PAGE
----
Can You Tell When A Gangster Is Lying Without Solid Corroboration Evidence? Here’s One

I suppose  we should start off with the basic truth about gangsters which is “they lie almost all the time.”   Even though we can say that  and be correct there is a way to know if one is lying. But before I get to that I am always intrigued by the interactions between a prosecutor and a gangster who he or she will use to testify.

How does the prosecutor tell if the gangster is lying? After all, as a representative of a sovereign power that is the first duty. Sometimes there is corroborating evidence; other times especially with crimes committed years earlier there is none. Prosecutors have to rely solely on the word of a criminal who lies. How do the prosecutor decide what  part of the gangsters lie to believe? Then how does a judge or jury decide? Is it merely a guessing game. Should people go to jail on a guess?

My favorite example of this is when Judge Mark Wolf made his findings in the original case where Whitey Bulger and Steve Flemmi were disclosed as FBI informants. Flemmi was asserting that he had been given immunity for his crimes by the FBI. He testified before Wolf. He testified that a State Police electronic interception on the Lancaster Street garage where he and Bulger did business was compromised by AUSA O’Sulllivan; he testifies he had an informant on the State Police named Naimovich.

Judge Wolf who worked and was friends with O’Sullivan disbelieved him about O’Sullivan; Judge Wolf thinking Naimovich was convicted believed Flemmi as to Naimovich.  He was wrong on both counts. It was O’Sullivan who leaked the State Police electronic interception and it was Dick Schneiderhan, not Naimovich who was Flemmi’s informant. Further, rather than being convicted, Naimovich had been acquitted.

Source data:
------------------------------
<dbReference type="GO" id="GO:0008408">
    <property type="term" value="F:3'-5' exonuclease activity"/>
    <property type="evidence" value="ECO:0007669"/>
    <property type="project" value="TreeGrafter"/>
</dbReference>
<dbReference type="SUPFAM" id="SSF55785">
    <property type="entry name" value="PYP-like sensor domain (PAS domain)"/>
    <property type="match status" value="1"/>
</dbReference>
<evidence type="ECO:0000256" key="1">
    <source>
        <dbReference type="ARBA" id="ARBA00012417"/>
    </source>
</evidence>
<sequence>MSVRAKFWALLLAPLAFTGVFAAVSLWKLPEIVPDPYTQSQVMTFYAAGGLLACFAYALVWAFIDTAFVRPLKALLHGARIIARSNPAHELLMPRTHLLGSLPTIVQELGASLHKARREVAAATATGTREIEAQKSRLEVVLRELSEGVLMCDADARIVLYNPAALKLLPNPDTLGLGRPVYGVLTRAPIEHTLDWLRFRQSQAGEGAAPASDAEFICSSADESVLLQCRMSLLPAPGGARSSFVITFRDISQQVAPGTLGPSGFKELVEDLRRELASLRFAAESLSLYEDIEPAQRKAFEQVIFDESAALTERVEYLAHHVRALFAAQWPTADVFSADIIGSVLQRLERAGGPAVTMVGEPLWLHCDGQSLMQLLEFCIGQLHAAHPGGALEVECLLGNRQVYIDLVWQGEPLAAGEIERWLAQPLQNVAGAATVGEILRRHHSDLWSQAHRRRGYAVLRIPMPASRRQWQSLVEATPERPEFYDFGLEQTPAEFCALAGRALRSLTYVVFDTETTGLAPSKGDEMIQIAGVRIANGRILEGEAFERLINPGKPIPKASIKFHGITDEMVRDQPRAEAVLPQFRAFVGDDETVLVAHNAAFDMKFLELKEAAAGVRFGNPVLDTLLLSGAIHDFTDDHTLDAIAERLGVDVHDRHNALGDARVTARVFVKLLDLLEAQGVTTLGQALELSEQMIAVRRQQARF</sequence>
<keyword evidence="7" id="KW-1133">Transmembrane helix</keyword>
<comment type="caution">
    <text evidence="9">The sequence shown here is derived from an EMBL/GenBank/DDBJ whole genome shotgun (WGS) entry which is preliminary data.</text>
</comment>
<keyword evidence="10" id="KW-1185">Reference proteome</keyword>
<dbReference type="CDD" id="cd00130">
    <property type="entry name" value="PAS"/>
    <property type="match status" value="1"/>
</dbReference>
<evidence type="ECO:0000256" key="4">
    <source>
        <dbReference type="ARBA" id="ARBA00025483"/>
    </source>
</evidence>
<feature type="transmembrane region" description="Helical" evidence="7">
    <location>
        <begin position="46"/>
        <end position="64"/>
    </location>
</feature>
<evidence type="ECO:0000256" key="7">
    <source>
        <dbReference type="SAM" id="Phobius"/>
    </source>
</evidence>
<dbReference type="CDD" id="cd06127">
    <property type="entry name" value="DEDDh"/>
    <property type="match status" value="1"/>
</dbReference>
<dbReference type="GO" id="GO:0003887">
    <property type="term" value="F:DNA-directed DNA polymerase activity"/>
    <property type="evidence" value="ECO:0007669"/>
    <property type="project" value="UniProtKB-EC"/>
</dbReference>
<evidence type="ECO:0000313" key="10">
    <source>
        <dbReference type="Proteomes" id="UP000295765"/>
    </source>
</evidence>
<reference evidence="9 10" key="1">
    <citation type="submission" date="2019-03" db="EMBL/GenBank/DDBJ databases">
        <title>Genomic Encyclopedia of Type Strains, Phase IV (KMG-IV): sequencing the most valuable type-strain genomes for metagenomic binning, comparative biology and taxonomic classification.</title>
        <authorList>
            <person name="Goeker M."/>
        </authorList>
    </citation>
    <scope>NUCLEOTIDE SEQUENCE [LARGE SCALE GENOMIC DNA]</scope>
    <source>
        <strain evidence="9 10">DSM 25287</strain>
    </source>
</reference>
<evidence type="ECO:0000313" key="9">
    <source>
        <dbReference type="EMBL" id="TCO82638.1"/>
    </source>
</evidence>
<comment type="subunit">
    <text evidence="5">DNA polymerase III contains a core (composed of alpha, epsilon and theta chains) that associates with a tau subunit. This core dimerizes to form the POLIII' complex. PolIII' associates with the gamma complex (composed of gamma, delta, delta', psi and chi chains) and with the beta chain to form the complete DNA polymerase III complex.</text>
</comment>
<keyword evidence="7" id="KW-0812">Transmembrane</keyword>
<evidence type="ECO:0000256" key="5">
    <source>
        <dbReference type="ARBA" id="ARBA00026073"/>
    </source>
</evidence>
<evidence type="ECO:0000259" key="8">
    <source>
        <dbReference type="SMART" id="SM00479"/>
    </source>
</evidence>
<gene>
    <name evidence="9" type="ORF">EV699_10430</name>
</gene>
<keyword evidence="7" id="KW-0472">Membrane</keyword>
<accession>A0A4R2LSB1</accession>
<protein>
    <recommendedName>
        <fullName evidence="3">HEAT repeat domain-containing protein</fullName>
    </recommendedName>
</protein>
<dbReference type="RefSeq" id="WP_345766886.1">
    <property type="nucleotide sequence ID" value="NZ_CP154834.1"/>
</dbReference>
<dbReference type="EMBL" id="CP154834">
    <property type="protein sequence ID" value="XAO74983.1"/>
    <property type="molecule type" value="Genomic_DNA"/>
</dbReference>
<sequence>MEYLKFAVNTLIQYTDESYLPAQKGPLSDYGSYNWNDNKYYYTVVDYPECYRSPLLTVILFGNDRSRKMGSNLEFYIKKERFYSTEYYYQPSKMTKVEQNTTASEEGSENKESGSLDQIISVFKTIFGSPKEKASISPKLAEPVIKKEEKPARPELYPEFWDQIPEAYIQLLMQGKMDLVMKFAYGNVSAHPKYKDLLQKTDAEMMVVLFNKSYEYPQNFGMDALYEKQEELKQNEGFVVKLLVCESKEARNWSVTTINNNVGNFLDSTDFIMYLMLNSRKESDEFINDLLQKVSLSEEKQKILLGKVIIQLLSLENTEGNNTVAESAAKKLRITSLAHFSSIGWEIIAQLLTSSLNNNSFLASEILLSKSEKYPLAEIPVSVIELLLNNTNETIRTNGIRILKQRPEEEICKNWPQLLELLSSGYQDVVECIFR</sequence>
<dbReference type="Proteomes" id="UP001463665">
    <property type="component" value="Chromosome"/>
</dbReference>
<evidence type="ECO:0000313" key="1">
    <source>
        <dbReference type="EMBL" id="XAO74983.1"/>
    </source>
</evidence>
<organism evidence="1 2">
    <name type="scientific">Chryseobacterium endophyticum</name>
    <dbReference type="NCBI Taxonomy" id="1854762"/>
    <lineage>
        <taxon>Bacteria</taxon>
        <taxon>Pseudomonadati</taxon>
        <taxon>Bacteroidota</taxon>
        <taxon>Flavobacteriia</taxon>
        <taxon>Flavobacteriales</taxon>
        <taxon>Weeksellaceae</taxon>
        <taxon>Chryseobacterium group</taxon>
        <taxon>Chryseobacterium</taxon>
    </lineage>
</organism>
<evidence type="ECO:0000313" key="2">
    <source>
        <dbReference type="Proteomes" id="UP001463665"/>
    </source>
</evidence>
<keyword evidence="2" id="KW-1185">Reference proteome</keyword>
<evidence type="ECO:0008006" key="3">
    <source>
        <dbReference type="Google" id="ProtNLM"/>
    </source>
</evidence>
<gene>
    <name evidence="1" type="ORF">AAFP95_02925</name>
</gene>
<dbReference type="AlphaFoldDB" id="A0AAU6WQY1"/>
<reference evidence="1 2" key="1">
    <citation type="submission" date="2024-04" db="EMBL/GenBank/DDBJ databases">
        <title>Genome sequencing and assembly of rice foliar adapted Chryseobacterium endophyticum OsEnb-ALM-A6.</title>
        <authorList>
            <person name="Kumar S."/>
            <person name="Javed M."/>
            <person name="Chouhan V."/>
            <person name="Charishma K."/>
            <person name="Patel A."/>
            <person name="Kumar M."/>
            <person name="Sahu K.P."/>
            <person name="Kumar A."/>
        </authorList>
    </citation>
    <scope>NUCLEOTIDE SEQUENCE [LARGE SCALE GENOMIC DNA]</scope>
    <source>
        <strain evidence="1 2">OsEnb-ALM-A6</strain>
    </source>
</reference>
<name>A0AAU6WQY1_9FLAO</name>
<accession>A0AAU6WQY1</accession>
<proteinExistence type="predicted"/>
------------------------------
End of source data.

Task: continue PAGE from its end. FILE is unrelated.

Flemmi bold as brass had no problem lying in front of Wolf when he saw fit.  Wolf with his many years sitting as a judge could not tell when he was lying. How are jurors expected to tell? Wouldn’t it be  much better for our system of  justice that gangsters not be allowed to testify without there being independent solid corroborative evidence?

There is though one way to tell if a gangster is lying without much more. It is to examine the public knowledge of the events as they happened and listen to what the gangster’s story is  relative to what happened. If the gangster was involved in the happening but wants to remove himself from it he will tell of the event by giving facts that are totally wrong. The gangster expects the person he is talking too will think: “he could not have been there he has the facts all wrong.”

Take Pat Nee for example. He’s the guy who was never prosecuted by the federal prosecutors even though he was in an around most of the murders attributed to Whitey Bulger committed in South Boston. He told how Billy O’Sullivan got murdered by putting it on Paulie McGonagle who was dead at the time he told the story. He told how Paulie waited in the dark by himself until Billy came home, confronted him and shot him. The many eye witnesses to the event had three or four guys chasing Billy up the street and shooting him when he tripped over a sewer cover. Why was Nee’s story so fabricated? Was it to remove any suspicion from him?

He also tells the story of the murder of Donald Killeen who was shot down outside his house at 9:00 in the evening. He has a couple of guys, then dead, shooting him in the morning. Again, facts that are easily obtainable he distorts hoping by that to get the finger of guilt pointed away from him.